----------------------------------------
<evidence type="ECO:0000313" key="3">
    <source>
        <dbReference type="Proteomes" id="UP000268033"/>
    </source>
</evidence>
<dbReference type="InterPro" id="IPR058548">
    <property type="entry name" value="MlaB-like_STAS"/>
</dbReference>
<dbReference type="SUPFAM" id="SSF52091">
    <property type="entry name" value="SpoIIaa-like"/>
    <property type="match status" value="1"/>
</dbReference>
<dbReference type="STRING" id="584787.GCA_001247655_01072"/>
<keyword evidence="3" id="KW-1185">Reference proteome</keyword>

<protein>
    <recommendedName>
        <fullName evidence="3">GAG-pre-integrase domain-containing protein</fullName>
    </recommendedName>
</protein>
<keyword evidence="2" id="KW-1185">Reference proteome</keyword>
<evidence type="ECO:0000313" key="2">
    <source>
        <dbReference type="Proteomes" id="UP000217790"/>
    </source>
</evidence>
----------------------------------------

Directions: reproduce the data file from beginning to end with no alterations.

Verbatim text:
<evidence type="ECO:0000313" key="3">
    <source>
        <dbReference type="Proteomes" id="UP000268033"/>
    </source>
</evidence>
<dbReference type="InterPro" id="IPR058548">
    <property type="entry name" value="MlaB-like_STAS"/>
</dbReference>
<dbReference type="SUPFAM" id="SSF52091">
    <property type="entry name" value="SpoIIaa-like"/>
    <property type="match status" value="1"/>
</dbReference>
<dbReference type="STRING" id="584787.GCA_001247655_01072"/>
<keyword evidence="3" id="KW-1185">Reference proteome</keyword>

<protein>
    <recommendedName>
        <fullName evidence="3">GAG-pre-integrase domain-containing protein</fullName>
    </recommendedName>
</protein>
<keyword evidence="2" id="KW-1185">Reference proteome</keyword>
<evidence type="ECO:0000313" key="2">
    <source>
        <dbReference type="Proteomes" id="UP000217790"/>
    </source>
</evidence>